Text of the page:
Izdala: Univerza na Primorskem Fakulteta za matematiko, naravoslovje in informacijske tehnologije


 Douglas Knight
 2 years ago
 Views:
Transcription
1 Elena Konstantinova Lecture notes on some problems on Cayley graphs (Zbirka Izbrana poglavja iz matematike, št. 10) Urednica zbirke: Petruša Miholič Izdala: Univerza na Primorskem Fakulteta za matematiko, naravoslovje in informacijske tehnologije Založila: Knjižnica za tehniko, medicino in naravoslovje TeMeNa TeMeNa, 2012 Vse pravice pridržane Koper, 2012 CIP  Kataložni zapis o publikaciji Narodna in univerzitetna knjižnica, Ljubljana KONSTANTINOVA, Elena Lecture notes on some problems on Cayley graphs / Elena Konstantinova.  Koper : Knjižnica za tehniko, medicino in naravoslovje  TeMeNa, (Zbirka Izbrana poglavja iz matematike ; št. 10) Dostopno tudi na: ISBN ISBN (pdf)
2 Lecture notes on some problems on Cayley graphs Elena Konstantinova Koper, 2012
3 2
4 Contents 1 Historical aspects 5 2 Definitions, basic properties and examples Groups and graphs Symmetry and regularity of graphs Examples Some families of Cayley graphs Hamming graph: distance transitive Cayley graph Johnson graph: distance transitive not Cayley graph Kneser graph: when it is a Cayley graph Cayley graphs on the symmetric group Hamiltonicity of Cayley graphs Hypercube graphs and a Gray code Combinatorial conditions for Hamiltonicity Lovász and Babai conjectures Hamiltonicity of Cayley graphs on finite groups Hamiltonicity of Cayley graphs on the symmetric group Hamiltonicity of the Pancake graph Hamiltonicity based on hierarchical structure The generating algorithm by Zaks Other cycles of the Pancake graph cycles of the Pancake graph cycles of the Pancake graph cycles of the Pancake graph The diameter problem Diameter of Cayley graphs on abelian and non abelian groups Pancake problem An algorithm by Gates and Papadimitrou Upper bound on the diameter of the Pancake graph Lower bound on the diameter of the Pancake graph Improved bounds by Heydari and Sudborough Exact values on the diameter of the Pancake graph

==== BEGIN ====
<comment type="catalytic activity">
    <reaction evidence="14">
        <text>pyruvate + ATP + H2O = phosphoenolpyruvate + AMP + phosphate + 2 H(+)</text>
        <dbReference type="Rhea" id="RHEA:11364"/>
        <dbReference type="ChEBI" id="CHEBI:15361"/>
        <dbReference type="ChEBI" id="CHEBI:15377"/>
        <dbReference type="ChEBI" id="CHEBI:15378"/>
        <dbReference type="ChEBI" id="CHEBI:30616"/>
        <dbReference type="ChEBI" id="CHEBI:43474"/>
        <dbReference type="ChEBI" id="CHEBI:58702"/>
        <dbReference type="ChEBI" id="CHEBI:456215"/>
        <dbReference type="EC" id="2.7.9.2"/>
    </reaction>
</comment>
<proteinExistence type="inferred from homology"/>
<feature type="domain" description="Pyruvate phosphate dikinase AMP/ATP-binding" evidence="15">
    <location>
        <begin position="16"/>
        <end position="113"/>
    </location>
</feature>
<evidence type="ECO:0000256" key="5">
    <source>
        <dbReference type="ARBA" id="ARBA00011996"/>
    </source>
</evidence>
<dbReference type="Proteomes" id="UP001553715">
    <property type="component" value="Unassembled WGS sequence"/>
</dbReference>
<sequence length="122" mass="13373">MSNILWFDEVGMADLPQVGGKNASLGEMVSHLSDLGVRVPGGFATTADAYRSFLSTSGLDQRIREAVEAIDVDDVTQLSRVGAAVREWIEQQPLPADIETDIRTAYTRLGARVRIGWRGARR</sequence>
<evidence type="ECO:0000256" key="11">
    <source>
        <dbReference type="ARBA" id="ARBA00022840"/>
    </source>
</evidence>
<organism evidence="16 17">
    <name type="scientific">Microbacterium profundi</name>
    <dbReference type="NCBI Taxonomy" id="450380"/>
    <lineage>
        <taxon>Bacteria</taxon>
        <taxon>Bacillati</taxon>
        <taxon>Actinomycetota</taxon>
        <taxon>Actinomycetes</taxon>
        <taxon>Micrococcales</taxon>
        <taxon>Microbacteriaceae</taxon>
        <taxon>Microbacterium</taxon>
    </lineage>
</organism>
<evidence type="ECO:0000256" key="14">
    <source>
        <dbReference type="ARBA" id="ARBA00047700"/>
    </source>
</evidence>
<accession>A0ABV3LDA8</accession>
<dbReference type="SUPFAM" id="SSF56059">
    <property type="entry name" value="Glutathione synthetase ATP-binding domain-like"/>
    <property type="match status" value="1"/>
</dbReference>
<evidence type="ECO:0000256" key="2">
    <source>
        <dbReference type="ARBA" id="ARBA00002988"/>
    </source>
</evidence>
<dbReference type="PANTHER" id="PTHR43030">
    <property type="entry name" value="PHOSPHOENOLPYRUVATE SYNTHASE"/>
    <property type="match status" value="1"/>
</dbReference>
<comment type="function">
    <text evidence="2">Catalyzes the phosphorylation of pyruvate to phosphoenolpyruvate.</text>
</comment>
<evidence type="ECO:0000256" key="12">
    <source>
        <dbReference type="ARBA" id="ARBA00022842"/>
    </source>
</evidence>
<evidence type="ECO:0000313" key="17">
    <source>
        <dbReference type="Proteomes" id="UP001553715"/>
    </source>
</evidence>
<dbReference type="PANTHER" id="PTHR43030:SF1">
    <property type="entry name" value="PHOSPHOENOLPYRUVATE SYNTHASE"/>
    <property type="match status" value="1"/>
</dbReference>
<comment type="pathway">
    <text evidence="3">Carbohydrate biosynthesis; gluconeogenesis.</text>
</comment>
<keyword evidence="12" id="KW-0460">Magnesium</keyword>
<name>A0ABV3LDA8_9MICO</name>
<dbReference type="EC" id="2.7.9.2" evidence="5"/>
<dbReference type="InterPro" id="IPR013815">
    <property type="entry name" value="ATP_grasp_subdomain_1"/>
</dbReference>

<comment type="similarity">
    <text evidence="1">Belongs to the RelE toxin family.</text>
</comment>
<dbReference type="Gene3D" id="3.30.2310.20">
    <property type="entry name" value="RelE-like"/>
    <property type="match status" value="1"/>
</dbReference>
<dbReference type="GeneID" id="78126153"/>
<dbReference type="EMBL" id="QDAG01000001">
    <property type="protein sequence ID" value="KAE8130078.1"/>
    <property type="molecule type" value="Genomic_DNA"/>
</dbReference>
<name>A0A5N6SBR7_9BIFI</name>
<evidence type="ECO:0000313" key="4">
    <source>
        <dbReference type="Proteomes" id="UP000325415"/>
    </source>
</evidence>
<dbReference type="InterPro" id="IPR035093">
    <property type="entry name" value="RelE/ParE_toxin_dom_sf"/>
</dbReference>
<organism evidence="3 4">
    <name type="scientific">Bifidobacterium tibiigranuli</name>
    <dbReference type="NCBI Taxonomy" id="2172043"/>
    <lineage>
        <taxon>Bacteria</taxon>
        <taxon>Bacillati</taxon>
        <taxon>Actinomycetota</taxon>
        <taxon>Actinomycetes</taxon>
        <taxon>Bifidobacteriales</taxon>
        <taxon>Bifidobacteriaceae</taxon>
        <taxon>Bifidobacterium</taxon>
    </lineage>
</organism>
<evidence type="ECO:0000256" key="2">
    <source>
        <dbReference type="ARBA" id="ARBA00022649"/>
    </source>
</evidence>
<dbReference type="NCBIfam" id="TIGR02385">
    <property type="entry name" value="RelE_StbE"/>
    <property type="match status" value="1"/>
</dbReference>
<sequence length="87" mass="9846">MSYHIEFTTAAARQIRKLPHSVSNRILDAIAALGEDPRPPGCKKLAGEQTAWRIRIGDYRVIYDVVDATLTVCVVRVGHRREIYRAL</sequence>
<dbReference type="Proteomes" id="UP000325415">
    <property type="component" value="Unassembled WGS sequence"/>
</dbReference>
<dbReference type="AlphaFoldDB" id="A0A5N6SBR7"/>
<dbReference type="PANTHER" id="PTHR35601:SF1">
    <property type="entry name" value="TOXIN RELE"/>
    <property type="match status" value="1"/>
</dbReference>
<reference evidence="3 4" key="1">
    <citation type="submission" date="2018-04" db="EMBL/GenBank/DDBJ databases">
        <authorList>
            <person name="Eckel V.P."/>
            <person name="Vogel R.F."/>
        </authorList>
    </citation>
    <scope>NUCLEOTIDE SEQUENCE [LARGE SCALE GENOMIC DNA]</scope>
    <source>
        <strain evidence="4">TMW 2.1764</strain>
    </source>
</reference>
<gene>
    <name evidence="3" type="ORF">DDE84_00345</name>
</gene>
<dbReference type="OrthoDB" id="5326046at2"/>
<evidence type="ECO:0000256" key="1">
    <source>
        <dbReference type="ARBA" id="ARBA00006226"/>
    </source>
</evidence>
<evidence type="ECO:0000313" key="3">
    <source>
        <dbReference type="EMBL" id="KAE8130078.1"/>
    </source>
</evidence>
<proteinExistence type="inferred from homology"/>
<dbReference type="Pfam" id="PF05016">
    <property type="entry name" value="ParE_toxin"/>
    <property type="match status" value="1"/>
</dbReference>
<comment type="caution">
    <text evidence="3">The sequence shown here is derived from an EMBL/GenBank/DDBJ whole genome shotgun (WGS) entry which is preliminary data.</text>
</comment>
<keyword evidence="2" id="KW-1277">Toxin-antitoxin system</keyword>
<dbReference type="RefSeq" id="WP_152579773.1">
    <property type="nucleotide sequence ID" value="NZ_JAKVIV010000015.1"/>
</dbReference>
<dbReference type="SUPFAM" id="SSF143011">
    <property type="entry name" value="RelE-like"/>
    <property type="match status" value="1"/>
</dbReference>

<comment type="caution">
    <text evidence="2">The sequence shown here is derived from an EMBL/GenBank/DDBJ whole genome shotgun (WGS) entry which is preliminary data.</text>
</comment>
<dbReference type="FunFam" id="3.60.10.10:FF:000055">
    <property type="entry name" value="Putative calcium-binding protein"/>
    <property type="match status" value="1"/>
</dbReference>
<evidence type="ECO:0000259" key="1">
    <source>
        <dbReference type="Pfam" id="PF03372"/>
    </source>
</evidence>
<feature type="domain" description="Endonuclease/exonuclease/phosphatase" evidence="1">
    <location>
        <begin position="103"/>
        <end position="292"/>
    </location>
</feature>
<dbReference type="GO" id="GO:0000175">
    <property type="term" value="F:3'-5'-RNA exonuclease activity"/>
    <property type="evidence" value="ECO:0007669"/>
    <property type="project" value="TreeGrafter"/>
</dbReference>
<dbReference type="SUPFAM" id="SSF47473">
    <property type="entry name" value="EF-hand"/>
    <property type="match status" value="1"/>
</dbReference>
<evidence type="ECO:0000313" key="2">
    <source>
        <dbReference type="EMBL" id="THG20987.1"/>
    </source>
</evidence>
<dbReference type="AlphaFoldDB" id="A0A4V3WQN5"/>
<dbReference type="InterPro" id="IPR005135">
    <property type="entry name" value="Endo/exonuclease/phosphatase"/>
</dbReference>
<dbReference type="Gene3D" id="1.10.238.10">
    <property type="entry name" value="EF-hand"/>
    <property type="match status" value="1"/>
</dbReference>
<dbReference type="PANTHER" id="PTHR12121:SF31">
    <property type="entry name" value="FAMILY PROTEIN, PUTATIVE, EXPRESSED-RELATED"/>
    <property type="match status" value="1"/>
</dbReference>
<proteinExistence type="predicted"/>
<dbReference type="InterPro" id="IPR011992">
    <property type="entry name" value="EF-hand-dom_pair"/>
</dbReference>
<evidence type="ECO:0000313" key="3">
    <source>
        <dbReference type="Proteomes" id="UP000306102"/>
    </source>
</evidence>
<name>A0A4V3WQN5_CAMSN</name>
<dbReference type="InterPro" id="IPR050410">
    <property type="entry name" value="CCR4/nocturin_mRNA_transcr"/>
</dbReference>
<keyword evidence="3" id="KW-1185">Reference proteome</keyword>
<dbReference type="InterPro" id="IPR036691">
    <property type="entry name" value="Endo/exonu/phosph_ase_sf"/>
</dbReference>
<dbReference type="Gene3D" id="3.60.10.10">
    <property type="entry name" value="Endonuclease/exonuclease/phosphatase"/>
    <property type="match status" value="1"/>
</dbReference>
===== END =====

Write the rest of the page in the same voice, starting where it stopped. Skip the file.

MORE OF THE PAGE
5 4 CONTENTS 4.3 Burnt Pancake problem Sorting by reversals Further reading 83 Bibliography 84